How CSR expenditure rules have changed for Indian companies

The Corporate Affairs Ministry has amended the rules for Corporate Social Responsibility (CSR) expenditure by India Inc to allow companies to undertake multi-year projects, and also require that all CSR implementing agencies be registered with the government. We look at some of the key changes.

How do the new rules enable corporations to undertake multi-year CSR projects?

All companies with a net worth of Rs 500 crore or more, a turnover of Rs 1,000 crore or more, or net profit of Rs 5 crore or more, are required to spend 2 per cent of their average profits of the previous three years on CSR activities every year. The amended CSR rules allow companies to set off CSR expenditure above the required 2 per cent expenditure in any fiscal year against required expenditure for up to three financial years. Experts do, however, note that there was ambiguity whether the rule would apply for expenditure undertaken prior to the amendment.

“The government may consider allowing corporates which have in good faith incurred excess CSR expenditure in the past to set it off against future CSR expenditure requirements,” said Harish Kumar, partner at law firm L&L partners.

What are the changes required for implementing agencies?

A large number of companies conduct CSR expenditure through implementing agencies, but the new amendment restricts companies from authorising either a Section 8 company or a registered public charitable trust to conduct CSR projects on their behalf. A Section 8 company is a company registered with the purpose of promoting charitable causes, applies profits to promoting its objectives and is prohibited from distributing dividends to shareholders. Further, all such entities will have to be registered with the government by April 1.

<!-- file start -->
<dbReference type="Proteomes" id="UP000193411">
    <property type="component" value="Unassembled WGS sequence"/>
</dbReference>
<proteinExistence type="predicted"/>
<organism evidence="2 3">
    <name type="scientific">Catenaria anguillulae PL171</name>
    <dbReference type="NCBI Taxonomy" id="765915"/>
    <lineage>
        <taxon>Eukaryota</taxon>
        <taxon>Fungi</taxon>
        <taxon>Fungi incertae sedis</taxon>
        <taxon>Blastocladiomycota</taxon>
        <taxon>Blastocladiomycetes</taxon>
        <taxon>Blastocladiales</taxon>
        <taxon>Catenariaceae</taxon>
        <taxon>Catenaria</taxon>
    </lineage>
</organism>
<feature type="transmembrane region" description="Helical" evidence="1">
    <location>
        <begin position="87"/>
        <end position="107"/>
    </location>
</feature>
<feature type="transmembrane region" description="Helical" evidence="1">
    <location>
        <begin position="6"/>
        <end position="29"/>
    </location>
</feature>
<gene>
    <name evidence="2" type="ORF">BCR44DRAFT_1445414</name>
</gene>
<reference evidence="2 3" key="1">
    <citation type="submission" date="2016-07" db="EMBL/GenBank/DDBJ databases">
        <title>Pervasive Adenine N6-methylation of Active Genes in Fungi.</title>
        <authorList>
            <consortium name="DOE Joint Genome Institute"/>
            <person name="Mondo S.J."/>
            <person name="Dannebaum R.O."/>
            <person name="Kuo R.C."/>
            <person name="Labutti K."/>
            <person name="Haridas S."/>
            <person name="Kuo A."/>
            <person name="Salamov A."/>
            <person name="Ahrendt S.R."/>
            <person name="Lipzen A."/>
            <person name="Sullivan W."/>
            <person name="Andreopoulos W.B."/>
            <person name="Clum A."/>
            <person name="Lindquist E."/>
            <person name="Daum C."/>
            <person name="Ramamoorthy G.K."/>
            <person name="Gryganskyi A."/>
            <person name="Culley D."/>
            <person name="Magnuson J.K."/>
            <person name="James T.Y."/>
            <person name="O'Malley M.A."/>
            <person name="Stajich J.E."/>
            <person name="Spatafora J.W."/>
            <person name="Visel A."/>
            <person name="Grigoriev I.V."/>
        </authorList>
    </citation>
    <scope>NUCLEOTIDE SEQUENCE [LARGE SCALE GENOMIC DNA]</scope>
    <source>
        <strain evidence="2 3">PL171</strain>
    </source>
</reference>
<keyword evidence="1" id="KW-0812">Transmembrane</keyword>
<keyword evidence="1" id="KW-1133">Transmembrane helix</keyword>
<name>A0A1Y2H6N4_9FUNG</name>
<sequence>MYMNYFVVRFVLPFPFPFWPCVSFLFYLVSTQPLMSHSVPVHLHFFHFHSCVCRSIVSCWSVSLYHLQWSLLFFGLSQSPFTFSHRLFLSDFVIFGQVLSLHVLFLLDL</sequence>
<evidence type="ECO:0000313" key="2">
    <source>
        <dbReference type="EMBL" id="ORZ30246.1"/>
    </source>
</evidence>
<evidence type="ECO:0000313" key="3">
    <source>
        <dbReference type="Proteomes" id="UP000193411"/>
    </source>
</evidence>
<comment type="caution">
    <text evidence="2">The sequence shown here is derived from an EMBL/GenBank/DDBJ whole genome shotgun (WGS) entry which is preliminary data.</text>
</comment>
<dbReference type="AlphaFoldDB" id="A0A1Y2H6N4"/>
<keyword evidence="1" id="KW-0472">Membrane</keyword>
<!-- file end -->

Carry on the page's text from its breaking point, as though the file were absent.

Experts note that the change would impact CSR programmes of a number of large Indian companies that conduct projects through private trusts.

Kumar said the change would mean such private trusts would either have to be converted to registered public trusts, or stop acting as CSR implementing agencies “given that a sizeable amount of CSR is being contributed through their private trusts by many companies, including blue-chip companies.”

An expert who did not wish to be quoted said private trusts such as the Reliance Foundation, Bharti Foundation and DLF Foundation, which handle a majority of CSR expenditure for affiliated companies, would be impacted by this change.

What are other key changes?

The amended rules require that any corporation with a CSR obligation of Rs 10 crore or more for the three preceding financial years would be required to hire an independent agency to conduct impact assessment of all of their project with outlays of Rs 1 crore or more. Companies will be allowed to count 5 per cent of the CSR expenditure for the year up to Rs 50 lakh on impact assessment towards CSR expenditure.